44-year-old BBC presenter dies from blood clots following AstraZeneca COVID jab
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NEWCASTLE, U.K., June 2, 2021 (LifeSiteNews) – A 44-year old radio presenter for BBC Newcastle in the U.K. has died as a result of blood clots following her dose of the Oxford/AstraZeneca COVID-19 injection.
However, fuller details only began to emerge about the successful radio presenter’s death after her family stepped in and revealed the link to one of the experimental COVID-19 injections.
Her relatives released a second statement following her death, in which they revealed that Shaw had developed “severe” headaches only one week after having the Oxford/AstraZeneca injection, and fell seriously ill a few days later. She was then transferred to the Royal Victoria Infirmary in Newcastle and treated in intensive care for blood clots and bleeding.
The family’s statement read: “Lisa developed severe headaches a week after receiving her AstraZeneca vaccine and fell seriously ill a few days later. She was treated by the Royal Victoria Infirmary’s intensive care team for blood clots and bleeding in her head.”
The mother of one was not known to have any underlying health problems.
Veteran journalist Katie Hopkins revealed that sources close to the family noted how the family had even been told by the hospital that Shaw’s death would “definitely not be documented” as linked to the vaccine.
Meanwhile, a statement released by the Medicines and Healthcare products Regulatory Agency (MHRA) about Shaw’s death, read: “As with any serious suspected adverse reaction, reports with a fatal outcome are fully evaluated by the MHRA, including an assessment of post-mortem details if available. Our detailed and rigorous review into reports of blood clots occurring together with thrombocytopenia is ongoing.”
While initial reports in the mainstream media failed to mention that Shaw had recently taken the AstraZeneca jab, after the release of the statement by her family, some major news outlets subsequently reported that she died shortly after having received the COVID-19 injection.
The BBC, Shaw’s former employer, continues to downplay the connection between her death and the COVID injection, writing only that an investigation will be conducted into the link and that a coroner will consider if the cause of Shaw’s death “might have been complicated by her having had the AstraZeneca Covid-19 vaccine.”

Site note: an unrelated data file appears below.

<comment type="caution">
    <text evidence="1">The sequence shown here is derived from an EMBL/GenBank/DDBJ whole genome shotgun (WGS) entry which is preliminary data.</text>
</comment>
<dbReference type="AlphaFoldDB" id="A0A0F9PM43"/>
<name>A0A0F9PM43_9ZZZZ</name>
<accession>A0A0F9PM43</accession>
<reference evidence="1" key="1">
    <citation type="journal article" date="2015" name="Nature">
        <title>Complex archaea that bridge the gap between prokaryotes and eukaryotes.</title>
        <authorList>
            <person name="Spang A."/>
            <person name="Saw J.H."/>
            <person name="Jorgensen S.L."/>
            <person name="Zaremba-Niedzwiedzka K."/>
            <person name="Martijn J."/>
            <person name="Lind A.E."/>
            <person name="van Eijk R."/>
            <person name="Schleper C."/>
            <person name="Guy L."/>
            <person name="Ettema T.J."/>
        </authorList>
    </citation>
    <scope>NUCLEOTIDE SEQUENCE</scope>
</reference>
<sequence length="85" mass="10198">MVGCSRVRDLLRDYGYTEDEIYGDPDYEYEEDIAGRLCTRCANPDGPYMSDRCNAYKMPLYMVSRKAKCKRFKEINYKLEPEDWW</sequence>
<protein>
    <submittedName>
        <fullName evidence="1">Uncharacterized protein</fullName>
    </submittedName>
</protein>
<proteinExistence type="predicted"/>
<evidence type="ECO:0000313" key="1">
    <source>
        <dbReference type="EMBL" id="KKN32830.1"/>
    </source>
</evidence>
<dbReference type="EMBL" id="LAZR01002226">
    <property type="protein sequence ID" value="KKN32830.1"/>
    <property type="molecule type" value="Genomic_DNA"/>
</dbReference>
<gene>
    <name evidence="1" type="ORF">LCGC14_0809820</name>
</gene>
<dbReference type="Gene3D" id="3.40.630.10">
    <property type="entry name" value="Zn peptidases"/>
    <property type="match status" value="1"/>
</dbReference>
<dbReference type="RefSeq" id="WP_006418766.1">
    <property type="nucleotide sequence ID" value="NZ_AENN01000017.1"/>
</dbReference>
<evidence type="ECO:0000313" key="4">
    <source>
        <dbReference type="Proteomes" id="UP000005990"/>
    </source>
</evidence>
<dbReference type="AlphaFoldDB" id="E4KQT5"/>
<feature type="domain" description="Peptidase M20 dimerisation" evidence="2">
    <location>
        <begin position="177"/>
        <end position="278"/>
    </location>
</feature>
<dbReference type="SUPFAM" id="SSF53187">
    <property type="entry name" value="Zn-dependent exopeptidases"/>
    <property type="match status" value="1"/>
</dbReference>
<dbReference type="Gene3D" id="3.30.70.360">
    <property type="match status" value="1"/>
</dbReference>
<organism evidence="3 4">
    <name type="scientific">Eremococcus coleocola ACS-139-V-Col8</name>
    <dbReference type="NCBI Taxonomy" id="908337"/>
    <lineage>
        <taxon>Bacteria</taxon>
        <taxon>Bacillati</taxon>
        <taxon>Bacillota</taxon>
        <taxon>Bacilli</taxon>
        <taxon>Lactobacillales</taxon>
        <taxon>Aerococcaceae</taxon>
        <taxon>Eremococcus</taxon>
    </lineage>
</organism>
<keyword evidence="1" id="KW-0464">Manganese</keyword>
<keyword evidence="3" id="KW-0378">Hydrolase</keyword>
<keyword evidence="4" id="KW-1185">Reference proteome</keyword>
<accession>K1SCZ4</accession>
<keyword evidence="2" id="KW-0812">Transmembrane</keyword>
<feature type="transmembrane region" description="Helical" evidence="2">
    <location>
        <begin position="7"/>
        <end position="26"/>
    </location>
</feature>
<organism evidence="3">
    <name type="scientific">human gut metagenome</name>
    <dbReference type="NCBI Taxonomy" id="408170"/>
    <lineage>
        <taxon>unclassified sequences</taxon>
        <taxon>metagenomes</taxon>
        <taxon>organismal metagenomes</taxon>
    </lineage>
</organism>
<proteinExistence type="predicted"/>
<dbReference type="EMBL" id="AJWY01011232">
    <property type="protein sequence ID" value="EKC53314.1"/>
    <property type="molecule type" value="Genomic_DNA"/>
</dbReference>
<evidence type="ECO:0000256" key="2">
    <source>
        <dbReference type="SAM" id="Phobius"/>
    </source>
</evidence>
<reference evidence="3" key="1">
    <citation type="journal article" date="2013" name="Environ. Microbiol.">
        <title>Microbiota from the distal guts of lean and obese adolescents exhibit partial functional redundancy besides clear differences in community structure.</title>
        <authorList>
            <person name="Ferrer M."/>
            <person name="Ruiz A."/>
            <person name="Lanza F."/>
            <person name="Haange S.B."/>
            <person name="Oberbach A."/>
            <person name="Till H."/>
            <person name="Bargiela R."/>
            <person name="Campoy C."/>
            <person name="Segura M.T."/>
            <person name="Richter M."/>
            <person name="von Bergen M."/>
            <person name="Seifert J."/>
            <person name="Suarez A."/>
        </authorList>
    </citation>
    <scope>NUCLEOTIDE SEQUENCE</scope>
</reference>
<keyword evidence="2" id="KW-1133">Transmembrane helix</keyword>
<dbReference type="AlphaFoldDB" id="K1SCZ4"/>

The BBC says that it has seen the interim fact-of-death certificate, which lists “complication of AstraZeneca Covid-19 virus vaccination” only as a consideration, with the cause of death only to be determined following the investigation.
Notwithstanding the mainstream media’s reticence about forming the link between Shaw’s death and the injection, a number of social media users have commented on the dangers posed by the injection. David Kurten, leader of the Heritage Party and former member of the London Assembly, quipped, “Lethal injection? BBC presenter dies after taking experimental Covid ‘vaccine’.”
Official government advice in the U.K. is that those aged under 40 are offered an alternative to the AstraZeneca injection, due to the risk of blood clots and thrombocytopenia. The injection has been subject to numerous headlines in recent months, as reports of blood clots following its administering led a number of countries to suspend the injection for various age groups.
Data released by the U.K. government, records 631 accounts of thrombocytopenia and 172 cases of immune thrombocytopenia, when the immune system actively attacks blood platelets. A total of 5,820 blood disorders have been recorded for the AstraZeneca injection, from January 4 through May 19.
There have also been 157 reports of cerebral venous sinus thromboses, blood clotting in the brain, along with 32 reports of cerebral venous thromboses, 22 reports of the “potentially devastating” superior sagittal sinus thrombosis, and 4 instances of the “life threatening” transverse sinus thrombosis.
In total, 676,083 adverse reactions have been recorded following injection with the AstraZeneca drug, with 806 deaths occurring.
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